Geothermal Power


The earth contains a lot of energy in the form of heat. This energy is called geothermal energy, „geo“ meaning earth and „thermal“ meaning heat. People should be looking for more renewable energy resources throughout the world because of the shortage of fossil fuels and the harm these fuels do to the environment.

Geothermal energy is the biggest clean and renewable energy resource on earth. It does not cause pollution because no fuel is burned and no harmful chemicals are released into the environment. The amount of energy stored as geothermal energy in the earth is so huge that humans can not possibly use it up – not even in millions of years. Even if this energy resource were to get depleted the suns energy that always shines on the earth just gets absorbed through the ground and replaces it. At the moment we even have a bit too much heat due to global warming so it might be quite a good idea to use some of it.

People have been using geothermal energy for almost 100 years now. The first geothermal power plant was in Italy and soon others were built in countries like Iceland, Turkey New Zealand and the United States. At present only a small percentage of electricity is derived from geothermal energy (5% in the US and even less worldwide). The countries that produce the highest percentage of geothermal electricity are Iceland and EL Salvador with an average of 25%. There is huge potential in many countries to use more geothermal energy. Especially Australia, there are plans to build geothermal power plants in Australia.

There are three main types of geothermal power plants all of which use steam to drive turbans. As technology progresses, it will become easier and more cost effective for governments to install geothermal power plants.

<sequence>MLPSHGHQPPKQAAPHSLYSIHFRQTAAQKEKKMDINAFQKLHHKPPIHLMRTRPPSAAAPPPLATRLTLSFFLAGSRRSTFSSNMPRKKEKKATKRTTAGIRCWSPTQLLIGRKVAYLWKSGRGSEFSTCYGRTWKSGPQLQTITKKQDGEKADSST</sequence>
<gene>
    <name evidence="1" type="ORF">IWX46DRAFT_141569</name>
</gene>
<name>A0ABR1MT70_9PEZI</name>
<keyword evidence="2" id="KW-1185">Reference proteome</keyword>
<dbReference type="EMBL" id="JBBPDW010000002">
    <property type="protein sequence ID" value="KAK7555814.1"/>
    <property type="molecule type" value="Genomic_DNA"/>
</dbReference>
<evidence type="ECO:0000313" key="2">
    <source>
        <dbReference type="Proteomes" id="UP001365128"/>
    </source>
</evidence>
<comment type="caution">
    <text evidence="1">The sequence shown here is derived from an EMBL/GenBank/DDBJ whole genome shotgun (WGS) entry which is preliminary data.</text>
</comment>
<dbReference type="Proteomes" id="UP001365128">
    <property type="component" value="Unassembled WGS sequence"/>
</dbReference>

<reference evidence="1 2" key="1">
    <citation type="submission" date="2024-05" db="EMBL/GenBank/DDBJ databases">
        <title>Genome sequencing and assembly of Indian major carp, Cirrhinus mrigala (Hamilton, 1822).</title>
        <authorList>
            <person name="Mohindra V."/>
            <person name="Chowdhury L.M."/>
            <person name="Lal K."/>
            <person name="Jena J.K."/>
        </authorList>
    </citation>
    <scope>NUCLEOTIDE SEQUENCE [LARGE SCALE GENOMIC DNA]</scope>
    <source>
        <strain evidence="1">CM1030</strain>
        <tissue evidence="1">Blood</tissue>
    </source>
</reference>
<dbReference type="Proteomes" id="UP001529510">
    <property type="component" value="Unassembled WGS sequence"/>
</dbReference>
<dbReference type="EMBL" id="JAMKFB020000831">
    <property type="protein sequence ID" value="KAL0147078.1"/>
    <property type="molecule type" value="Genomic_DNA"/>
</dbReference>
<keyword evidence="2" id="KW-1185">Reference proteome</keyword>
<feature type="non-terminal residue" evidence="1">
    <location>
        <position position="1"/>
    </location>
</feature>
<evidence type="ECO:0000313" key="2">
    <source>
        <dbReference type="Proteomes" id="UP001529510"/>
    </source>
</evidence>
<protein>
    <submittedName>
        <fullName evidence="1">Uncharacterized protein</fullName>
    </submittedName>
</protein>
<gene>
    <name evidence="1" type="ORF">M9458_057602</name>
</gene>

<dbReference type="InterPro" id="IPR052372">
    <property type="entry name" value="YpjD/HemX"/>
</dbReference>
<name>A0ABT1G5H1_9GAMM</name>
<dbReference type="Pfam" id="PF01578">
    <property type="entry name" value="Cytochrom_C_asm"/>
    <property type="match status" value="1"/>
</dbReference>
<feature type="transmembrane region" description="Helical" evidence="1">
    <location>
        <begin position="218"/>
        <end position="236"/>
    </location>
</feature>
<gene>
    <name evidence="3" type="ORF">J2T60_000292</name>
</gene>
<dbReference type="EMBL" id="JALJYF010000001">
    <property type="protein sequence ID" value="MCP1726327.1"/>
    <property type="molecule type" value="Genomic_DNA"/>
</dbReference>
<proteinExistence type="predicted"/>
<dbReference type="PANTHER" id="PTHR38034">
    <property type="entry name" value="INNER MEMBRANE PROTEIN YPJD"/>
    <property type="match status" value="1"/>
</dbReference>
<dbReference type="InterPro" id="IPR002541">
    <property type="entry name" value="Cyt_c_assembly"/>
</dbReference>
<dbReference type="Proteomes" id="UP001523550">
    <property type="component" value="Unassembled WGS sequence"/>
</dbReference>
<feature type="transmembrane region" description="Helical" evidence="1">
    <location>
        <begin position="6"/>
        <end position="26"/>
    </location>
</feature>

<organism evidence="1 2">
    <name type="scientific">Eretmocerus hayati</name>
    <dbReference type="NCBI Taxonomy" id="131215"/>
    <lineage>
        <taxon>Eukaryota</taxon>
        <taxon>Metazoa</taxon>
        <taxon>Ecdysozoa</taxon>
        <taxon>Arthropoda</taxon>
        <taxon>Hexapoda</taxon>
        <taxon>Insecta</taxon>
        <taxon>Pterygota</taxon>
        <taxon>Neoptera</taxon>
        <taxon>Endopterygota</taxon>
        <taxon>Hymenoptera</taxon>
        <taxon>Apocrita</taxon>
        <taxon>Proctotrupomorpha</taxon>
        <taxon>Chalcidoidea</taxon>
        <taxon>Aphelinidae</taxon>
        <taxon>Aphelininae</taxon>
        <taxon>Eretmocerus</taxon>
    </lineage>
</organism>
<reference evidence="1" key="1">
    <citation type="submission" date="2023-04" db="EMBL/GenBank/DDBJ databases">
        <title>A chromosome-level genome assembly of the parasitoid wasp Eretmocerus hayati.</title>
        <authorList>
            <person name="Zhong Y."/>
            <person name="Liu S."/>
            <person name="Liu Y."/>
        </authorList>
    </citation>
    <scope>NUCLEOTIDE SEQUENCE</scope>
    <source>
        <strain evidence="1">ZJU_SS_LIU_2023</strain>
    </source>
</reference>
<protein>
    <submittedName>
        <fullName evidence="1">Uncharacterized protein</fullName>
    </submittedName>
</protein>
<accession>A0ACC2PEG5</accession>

According to a 2005 ENEL report, geothermal power supplies 8900 MW to 24 countries worldwide. Geothermal power today meets the total electricity needs of some 60 million people worldwide – roughly the population of the United Kingdom.

Since 2000, geothermal generation has tripled in France, Russia, and Kenya. Three new countries-Austria, Germany, and Papua New Guinea-have been added to the list of those producing power. Countries as diverse as the Philippines, Iceland, and El Salvador generate an average of 25 percent of their electricity from geothermal sources, and geothermal serves 30 percent of Tibet’s energy needs. The United States continues to produce more geothermal electricity than any other country, comprising some 32 percent of the world total.

In 2005, 72 countries reported utilizing geothermal power for direct uses, providing over 16,000 MW of energy. Geothermal energy is used directly for a variety of purposes, including space heating, snow melting, aquaculture, greenhouse production, and more.